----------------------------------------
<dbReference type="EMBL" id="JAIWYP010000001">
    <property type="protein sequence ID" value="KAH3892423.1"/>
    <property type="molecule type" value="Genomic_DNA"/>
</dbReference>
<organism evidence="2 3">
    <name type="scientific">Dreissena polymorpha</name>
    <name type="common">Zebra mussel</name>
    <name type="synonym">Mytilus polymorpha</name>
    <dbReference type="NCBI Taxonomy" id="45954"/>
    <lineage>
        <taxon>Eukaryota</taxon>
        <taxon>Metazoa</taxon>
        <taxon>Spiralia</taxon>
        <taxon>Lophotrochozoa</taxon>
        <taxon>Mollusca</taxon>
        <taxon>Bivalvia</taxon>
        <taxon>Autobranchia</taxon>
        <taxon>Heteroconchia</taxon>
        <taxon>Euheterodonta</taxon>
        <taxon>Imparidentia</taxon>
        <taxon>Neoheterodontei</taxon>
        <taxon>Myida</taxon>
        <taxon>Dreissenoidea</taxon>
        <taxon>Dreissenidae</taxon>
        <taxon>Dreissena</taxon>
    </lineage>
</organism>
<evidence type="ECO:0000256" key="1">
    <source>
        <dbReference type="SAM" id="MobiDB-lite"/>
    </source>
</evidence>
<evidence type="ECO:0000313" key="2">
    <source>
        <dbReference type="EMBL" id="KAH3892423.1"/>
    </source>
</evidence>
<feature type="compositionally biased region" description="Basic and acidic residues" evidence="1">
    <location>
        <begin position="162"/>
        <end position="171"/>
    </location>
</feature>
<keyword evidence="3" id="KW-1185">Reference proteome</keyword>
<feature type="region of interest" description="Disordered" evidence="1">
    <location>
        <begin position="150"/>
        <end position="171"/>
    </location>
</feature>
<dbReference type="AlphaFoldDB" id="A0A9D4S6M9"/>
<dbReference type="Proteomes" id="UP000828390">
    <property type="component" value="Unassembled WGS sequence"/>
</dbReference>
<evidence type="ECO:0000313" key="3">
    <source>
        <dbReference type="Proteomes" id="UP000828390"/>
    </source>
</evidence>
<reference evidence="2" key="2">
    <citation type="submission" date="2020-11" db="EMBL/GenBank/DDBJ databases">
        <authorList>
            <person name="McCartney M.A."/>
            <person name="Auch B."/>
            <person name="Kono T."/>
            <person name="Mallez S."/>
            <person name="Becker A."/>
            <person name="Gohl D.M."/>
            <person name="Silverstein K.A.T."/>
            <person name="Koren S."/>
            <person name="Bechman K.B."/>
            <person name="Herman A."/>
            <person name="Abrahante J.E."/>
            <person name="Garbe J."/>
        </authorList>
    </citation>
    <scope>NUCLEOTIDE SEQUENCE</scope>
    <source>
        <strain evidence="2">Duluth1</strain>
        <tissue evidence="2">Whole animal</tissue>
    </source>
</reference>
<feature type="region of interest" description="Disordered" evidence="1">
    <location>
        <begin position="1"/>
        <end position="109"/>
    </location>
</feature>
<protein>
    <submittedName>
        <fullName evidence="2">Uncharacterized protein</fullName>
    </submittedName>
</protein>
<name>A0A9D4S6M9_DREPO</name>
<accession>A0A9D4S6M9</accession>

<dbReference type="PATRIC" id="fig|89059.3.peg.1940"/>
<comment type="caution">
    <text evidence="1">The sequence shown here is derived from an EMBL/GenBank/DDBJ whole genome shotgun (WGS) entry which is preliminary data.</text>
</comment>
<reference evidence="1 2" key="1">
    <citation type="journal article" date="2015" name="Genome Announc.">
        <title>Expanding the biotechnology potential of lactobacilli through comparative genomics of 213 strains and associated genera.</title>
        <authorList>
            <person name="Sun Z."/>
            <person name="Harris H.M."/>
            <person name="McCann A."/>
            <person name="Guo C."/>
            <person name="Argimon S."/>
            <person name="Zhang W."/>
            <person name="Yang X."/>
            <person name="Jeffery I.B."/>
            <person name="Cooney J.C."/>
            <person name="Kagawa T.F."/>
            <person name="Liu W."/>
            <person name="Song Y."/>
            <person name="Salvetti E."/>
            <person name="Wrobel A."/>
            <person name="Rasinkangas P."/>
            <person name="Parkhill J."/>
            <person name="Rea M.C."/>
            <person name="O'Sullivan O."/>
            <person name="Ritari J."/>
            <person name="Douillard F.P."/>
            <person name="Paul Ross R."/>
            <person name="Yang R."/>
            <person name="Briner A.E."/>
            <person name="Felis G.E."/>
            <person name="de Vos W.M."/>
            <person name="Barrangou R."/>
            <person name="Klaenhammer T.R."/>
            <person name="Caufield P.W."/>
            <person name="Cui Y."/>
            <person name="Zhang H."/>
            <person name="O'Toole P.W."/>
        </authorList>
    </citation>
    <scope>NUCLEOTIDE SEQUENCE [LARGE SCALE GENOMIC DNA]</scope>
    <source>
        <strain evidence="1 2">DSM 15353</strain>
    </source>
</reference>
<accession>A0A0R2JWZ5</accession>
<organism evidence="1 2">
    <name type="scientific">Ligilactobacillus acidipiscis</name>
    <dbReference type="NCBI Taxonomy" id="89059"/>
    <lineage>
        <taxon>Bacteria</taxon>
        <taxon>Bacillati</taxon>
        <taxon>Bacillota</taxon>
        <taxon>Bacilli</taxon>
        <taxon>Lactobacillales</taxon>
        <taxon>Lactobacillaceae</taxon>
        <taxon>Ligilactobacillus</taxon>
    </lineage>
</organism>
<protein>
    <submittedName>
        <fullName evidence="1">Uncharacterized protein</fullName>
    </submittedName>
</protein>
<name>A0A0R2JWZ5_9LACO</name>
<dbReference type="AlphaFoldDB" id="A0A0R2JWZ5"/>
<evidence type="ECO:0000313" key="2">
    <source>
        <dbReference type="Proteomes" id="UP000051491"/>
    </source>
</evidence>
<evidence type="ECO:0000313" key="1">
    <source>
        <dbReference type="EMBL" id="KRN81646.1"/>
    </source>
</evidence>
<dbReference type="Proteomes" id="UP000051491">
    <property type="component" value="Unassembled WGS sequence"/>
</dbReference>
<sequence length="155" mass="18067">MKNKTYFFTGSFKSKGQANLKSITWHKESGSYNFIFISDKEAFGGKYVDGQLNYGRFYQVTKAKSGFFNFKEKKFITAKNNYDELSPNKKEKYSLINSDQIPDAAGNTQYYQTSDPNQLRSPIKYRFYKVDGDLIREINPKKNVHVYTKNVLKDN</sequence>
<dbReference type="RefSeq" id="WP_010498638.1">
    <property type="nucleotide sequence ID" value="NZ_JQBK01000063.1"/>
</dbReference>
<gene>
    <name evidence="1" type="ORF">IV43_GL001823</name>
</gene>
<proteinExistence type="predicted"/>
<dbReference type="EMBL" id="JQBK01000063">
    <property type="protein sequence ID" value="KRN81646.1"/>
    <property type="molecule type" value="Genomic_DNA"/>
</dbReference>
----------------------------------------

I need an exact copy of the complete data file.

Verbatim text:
<dbReference type="EMBL" id="JAIWYP010000001">
    <property type="protein sequence ID" value="KAH3892423.1"/>
    <property type="molecule type" value="Genomic_DNA"/>
</dbReference>
<organism evidence="2 3">
    <name type="scientific">Dreissena polymorpha</name>
    <name type="common">Zebra mussel</name>
    <name type="synonym">Mytilus polymorpha</name>
    <dbReference type="NCBI Taxonomy" id="45954"/>
    <lineage>
        <taxon>Eukaryota</taxon>
        <taxon>Metazoa</taxon>
        <taxon>Spiralia</taxon>
        <taxon>Lophotrochozoa</taxon>
        <taxon>Mollusca</taxon>
        <taxon>Bivalvia</taxon>
        <taxon>Autobranchia</taxon>
        <taxon>Heteroconchia</taxon>
        <taxon>Euheterodonta</taxon>
        <taxon>Imparidentia</taxon>
        <taxon>Neoheterodontei</taxon>
        <taxon>Myida</taxon>
        <taxon>Dreissenoidea</taxon>
        <taxon>Dreissenidae</taxon>
        <taxon>Dreissena</taxon>
    </lineage>
</organism>
<evidence type="ECO:0000256" key="1">
    <source>
        <dbReference type="SAM" id="MobiDB-lite"/>
    </source>
</evidence>
<evidence type="ECO:0000313" key="2">
    <source>
        <dbReference type="EMBL" id="KAH3892423.1"/>
    </source>
</evidence>
<feature type="compositionally biased region" description="Basic and acidic residues" evidence="1">
    <location>
        <begin position="162"/>
        <end position="171"/>
    </location>
</feature>
<keyword evidence="3" id="KW-1185">Reference proteome</keyword>
<feature type="region of interest" description="Disordered" evidence="1">
    <location>
        <begin position="150"/>
        <end position="171"/>
    </location>
</feature>
<dbReference type="AlphaFoldDB" id="A0A9D4S6M9"/>
<dbReference type="Proteomes" id="UP000828390">
    <property type="component" value="Unassembled WGS sequence"/>
</dbReference>
<evidence type="ECO:0000313" key="3">
    <source>
        <dbReference type="Proteomes" id="UP000828390"/>
    </source>
</evidence>
<reference evidence="2" key="2">
    <citation type="submission" date="2020-11" db="EMBL/GenBank/DDBJ databases">
        <authorList>
            <person name="McCartney M.A."/>
            <person name="Auch B."/>
            <person name="Kono T."/>
            <person name="Mallez S."/>
            <person name="Becker A."/>
            <person name="Gohl D.M."/>
            <person name="Silverstein K.A.T."/>
            <person name="Koren S."/>
            <person name="Bechman K.B."/>
            <person name="Herman A."/>
            <person name="Abrahante J.E."/>
            <person name="Garbe J."/>
        </authorList>
    </citation>
    <scope>NUCLEOTIDE SEQUENCE</scope>
    <source>
        <strain evidence="2">Duluth1</strain>
        <tissue evidence="2">Whole animal</tissue>
    </source>
</reference>
<feature type="region of interest" description="Disordered" evidence="1">
    <location>
        <begin position="1"/>
        <end position="109"/>
    </location>
</feature>
<protein>
    <submittedName>
        <fullName evidence="2">Uncharacterized protein</fullName>
    </submittedName>
</protein>
<name>A0A9D4S6M9_DREPO</name>
<accession>A0A9D4S6M9</accession>

<dbReference type="PATRIC" id="fig|89059.3.peg.1940"/>
<comment type="caution">
    <text evidence="1">The sequence shown here is derived from an EMBL/GenBank/DDBJ whole genome shotgun (WGS) entry which is preliminary data.</text>
</comment>
<reference evidence="1 2" key="1">
    <citation type="journal article" date="2015" name="Genome Announc.">
        <title>Expanding the biotechnology potential of lactobacilli through comparative genomics of 213 strains and associated genera.</title>
        <authorList>
            <person name="Sun Z."/>
            <person name="Harris H.M."/>
            <person name="McCann A."/>
            <person name="Guo C."/>
            <person name="Argimon S."/>
            <person name="Zhang W."/>
            <person name="Yang X."/>
            <person name="Jeffery I.B."/>
            <person name="Cooney J.C."/>
            <person name="Kagawa T.F."/>
            <person name="Liu W."/>
            <person name="Song Y."/>
            <person name="Salvetti E."/>
            <person name="Wrobel A."/>
            <person name="Rasinkangas P."/>
            <person name="Parkhill J."/>
            <person name="Rea M.C."/>
            <person name="O'Sullivan O."/>
            <person name="Ritari J."/>
            <person name="Douillard F.P."/>
            <person name="Paul Ross R."/>
            <person name="Yang R."/>
            <person name="Briner A.E."/>
            <person name="Felis G.E."/>
            <person name="de Vos W.M."/>
            <person name="Barrangou R."/>
            <person name="Klaenhammer T.R."/>
            <person name="Caufield P.W."/>
            <person name="Cui Y."/>
            <person name="Zhang H."/>
            <person name="O'Toole P.W."/>
        </authorList>
    </citation>
    <scope>NUCLEOTIDE SEQUENCE [LARGE SCALE GENOMIC DNA]</scope>
    <source>
        <strain evidence="1 2">DSM 15353</strain>
    </source>
</reference>
<accession>A0A0R2JWZ5</accession>
<organism evidence="1 2">
    <name type="scientific">Ligilactobacillus acidipiscis</name>
    <dbReference type="NCBI Taxonomy" id="89059"/>
    <lineage>
        <taxon>Bacteria</taxon>
        <taxon>Bacillati</taxon>
        <taxon>Bacillota</taxon>
        <taxon>Bacilli</taxon>
        <taxon>Lactobacillales</taxon>
        <taxon>Lactobacillaceae</taxon>
        <taxon>Ligilactobacillus</taxon>
    </lineage>
</organism>
<protein>
    <submittedName>
        <fullName evidence="1">Uncharacterized protein</fullName>
    </submittedName>
</protein>
<name>A0A0R2JWZ5_9LACO</name>
<dbReference type="AlphaFoldDB" id="A0A0R2JWZ5"/>
<evidence type="ECO:0000313" key="2">
    <source>
        <dbReference type="Proteomes" id="UP000051491"/>
    </source>
</evidence>
<evidence type="ECO:0000313" key="1">
    <source>
        <dbReference type="EMBL" id="KRN81646.1"/>
    </source>
</evidence>
<dbReference type="Proteomes" id="UP000051491">
    <property type="component" value="Unassembled WGS sequence"/>
</dbReference>
<sequence length="155" mass="18067">MKNKTYFFTGSFKSKGQANLKSITWHKESGSYNFIFISDKEAFGGKYVDGQLNYGRFYQVTKAKSGFFNFKEKKFITAKNNYDELSPNKKEKYSLINSDQIPDAAGNTQYYQTSDPNQLRSPIKYRFYKVDGDLIREINPKKNVHVYTKNVLKDN</sequence>
<dbReference type="RefSeq" id="WP_010498638.1">
    <property type="nucleotide sequence ID" value="NZ_JQBK01000063.1"/>
</dbReference>
<gene>
    <name evidence="1" type="ORF">IV43_GL001823</name>
</gene>
<proteinExistence type="predicted"/>
<dbReference type="EMBL" id="JQBK01000063">
    <property type="protein sequence ID" value="KRN81646.1"/>
    <property type="molecule type" value="Genomic_DNA"/>
</dbReference>